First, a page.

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1. Consolidation Theories
Parent-company theory
– Viewpoint of parent company shareholders
Contemporary/entity theory
– Takes the viewpoint of the total consolidated entity
Traditional theory
– Viewpoint of the parent’s shareholders and creditors
– Statements are from the viewpoint of the total consolidated entity
Income Reporting
Consolidated net income:
• Parent-company theory and traditional theory
– Income to the parent company shareholders
• Contemporary/entity theory
– Income to be shared between the controlling and noncontrolling interests
Asset Valuation
Parent-company theory and traditional theory
– Subsidiary assets and liabilities are adjusted to fair value only to the extent of the
parent's share.
• Land with a book value of $50 and fair value of $80 would be consolidated at
$80 if the parent owned 100%, but at $71 [$50 + 70%(80-50)] if the parent
owned 70%
Contemporary/entity theory
– Subsidiary assets and liabilities are consolidated at fair value
• Land would be consolidated at $80 regardless of ownership percentage.
Unrealized Gains and Losses
Parent-company theory
– Eliminate unrealized gains and losses attributable to the subsidiary based on parent's
ownership
• 80% of the $10 unrealized gains on upstream sales would be eliminated if the
parent owned 80% of the subsidiary
Contemporary/entity theory and traditional theory
– Unrealized gains and losses are eliminated
• Eliminate 100% of unrealized gains on upstream sales regardless of parent’s
share
All theories eliminate downstream gains and losses
Constructive Gains and Losses
Parent-company theory
– Recognize constructive gains and losses attributable to the subsidiary based on parent's
ownership
Contemporary/entity theory and traditional theory
– Recognize constructive gains and losses
• Include 100% of constructive gains and losses regardless of parent’s share
All theories recognize 100% of constructive gains and losses attributable to the parent
Consolidated Stockholders' Equity
Contemporary theory
– Noncontrolling interest is a single amount and a part of stockholders' equity
Entity theory
– Noncontrolling interest is also part of stockholders' equity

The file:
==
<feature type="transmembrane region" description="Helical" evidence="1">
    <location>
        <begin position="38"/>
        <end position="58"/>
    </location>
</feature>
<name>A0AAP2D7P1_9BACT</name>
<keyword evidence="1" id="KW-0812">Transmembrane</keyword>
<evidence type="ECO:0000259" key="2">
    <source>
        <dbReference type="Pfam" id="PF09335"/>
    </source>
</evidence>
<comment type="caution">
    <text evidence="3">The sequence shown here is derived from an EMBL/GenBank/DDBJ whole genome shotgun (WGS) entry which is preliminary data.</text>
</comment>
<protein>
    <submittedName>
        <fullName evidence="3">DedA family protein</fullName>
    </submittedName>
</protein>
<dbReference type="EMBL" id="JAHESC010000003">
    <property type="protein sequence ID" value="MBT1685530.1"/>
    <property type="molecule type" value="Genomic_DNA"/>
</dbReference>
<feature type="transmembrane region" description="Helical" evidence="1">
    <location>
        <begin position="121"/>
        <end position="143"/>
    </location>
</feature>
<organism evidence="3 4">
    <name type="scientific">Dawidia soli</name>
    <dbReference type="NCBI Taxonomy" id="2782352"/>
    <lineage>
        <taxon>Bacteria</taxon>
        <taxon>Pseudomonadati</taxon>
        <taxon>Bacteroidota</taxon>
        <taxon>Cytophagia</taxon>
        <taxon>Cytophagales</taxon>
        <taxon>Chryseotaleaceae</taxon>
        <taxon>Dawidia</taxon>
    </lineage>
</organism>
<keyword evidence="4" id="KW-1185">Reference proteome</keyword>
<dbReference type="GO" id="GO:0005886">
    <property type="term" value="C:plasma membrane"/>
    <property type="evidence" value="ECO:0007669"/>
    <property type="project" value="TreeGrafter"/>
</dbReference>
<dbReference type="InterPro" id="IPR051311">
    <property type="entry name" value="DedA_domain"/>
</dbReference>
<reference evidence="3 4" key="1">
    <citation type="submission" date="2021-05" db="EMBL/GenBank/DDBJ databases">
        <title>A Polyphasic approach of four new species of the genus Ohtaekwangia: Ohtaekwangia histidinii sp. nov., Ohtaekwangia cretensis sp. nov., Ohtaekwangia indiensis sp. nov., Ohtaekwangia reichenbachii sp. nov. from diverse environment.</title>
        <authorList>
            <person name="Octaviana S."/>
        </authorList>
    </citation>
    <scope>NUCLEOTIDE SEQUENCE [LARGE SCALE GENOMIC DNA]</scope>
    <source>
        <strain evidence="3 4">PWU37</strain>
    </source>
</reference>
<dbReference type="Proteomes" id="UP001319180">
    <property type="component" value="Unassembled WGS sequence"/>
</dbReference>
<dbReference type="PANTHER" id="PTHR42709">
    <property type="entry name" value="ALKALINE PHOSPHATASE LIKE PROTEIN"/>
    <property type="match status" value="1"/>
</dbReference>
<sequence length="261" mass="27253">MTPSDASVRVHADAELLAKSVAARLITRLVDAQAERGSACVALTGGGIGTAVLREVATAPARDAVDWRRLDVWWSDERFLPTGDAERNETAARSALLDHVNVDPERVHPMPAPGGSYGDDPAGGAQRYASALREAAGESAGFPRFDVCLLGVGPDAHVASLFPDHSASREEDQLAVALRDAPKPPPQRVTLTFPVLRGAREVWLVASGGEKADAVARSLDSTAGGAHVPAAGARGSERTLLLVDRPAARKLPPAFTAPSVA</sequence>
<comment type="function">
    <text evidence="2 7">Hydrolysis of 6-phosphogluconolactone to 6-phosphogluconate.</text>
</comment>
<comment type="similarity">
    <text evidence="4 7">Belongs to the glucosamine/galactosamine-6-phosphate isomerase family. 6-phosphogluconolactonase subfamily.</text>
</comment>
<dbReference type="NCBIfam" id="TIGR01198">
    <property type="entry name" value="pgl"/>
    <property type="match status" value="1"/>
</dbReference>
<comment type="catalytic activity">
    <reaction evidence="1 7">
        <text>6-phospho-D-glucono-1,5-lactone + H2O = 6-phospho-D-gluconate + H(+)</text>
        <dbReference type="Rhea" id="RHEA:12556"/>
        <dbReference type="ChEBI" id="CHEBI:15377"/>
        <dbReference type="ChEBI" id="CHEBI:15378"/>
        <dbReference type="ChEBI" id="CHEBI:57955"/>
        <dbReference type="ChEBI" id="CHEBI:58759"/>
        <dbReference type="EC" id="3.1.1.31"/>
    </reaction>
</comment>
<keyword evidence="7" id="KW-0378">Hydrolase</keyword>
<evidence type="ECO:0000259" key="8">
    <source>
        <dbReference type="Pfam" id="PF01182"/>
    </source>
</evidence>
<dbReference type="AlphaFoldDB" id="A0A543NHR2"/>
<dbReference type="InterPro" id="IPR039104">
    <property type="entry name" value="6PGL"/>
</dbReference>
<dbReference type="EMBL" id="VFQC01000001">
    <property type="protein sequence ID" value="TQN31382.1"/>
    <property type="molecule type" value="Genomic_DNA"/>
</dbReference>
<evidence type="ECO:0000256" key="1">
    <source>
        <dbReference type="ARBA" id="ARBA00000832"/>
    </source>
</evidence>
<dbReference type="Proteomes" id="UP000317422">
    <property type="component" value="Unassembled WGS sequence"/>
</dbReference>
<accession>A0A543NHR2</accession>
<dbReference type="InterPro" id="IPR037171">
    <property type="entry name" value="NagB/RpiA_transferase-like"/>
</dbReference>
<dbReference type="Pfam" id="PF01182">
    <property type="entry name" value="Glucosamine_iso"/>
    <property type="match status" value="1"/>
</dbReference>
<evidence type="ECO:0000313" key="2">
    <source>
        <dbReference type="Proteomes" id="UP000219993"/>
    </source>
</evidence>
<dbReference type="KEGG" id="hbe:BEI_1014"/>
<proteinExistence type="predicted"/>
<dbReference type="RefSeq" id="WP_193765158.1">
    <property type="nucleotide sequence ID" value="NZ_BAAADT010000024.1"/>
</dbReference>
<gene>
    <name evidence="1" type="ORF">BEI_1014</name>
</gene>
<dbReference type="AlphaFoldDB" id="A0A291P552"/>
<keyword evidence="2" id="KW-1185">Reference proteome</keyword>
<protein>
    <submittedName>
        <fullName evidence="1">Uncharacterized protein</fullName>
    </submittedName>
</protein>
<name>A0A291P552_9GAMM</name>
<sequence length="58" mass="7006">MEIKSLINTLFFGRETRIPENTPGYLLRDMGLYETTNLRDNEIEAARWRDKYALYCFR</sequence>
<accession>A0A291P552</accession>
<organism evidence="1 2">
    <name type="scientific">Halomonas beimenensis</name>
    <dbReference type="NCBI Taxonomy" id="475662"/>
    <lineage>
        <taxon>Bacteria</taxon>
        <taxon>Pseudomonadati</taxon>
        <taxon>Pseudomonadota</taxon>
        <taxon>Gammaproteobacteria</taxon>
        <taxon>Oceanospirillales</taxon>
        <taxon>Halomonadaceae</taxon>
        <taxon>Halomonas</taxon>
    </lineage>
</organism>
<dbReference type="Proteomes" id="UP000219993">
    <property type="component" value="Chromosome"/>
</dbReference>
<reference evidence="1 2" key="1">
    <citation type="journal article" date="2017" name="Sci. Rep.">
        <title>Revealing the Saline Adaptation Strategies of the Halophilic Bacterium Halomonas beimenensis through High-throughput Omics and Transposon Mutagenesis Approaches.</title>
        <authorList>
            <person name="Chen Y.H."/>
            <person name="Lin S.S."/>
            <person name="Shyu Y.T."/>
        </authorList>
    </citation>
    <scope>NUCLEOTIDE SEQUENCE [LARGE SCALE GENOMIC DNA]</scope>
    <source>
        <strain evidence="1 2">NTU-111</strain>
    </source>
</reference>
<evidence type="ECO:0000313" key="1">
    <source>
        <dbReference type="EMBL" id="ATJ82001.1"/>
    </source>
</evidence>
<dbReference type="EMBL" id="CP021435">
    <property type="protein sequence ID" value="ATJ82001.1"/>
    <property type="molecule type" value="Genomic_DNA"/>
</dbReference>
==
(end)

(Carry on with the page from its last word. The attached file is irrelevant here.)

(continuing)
– It would be decomposed into paid in capital, retained earnings, etc.
2: Push-Down Accounting
Push-Down Procedure
Assets and liabilities are revalued
Goodwill, if any, is recorded
Retained earnings (prior to acquisition) are eliminated
Push-down capital
– Is an additional paid-in capital account
– Includes old retained earnings
– Any adjustments to assets and liabilities, including goodwill
A new retained earnings account is used subsequent to the business combination
3: Joint Ventures
It is a business entity that is owned, operated and jointly controlled by a small group of
investors for a specific business undertaking that provides mutual benefit for each of the
venturers.
– Incorporated
– General or limited partnerships
– Domestic or foreign
– Undivided interest
Investors who participate in the overall management of the joint venture
– Use equity method (one-line consolidation) for the joint venture
– If significant influence is not present, use the cost method
Investors with more than 50% of the voting stock have a subsidiary, not a joint venture
– Consolidate the subsidiary
Unincorporated Joint Ventures
Application of the equity method to unincorporated joint ventures is appropriate
Industry-specific practice
– Pro rata (proportionate) consolidation in oil & gas
– SEC recommends against proportionate consolidation for undivided interests in
real estate ventures under joint control
4: Identify Variable Interest Entities
"Variable interests are contractual, ownership, or other pecuniary interests in a legal entity that
change with changes in the fair value of the legal entity's net assets exclusive of variable
interests.” [FASB ASC 810-10-15-14]
The primary beneficiary of the variable interest entity (VIE) must consolidate the VIE.
The primary beneficiary
– Has power to direct the VIE activities that most directly impact its economic
performance
– Has an obligation to absorb losses and/or a right to receive significant benefits
from the VIE
The primary beneficiary may be an equity holder and/or creditor of the VIE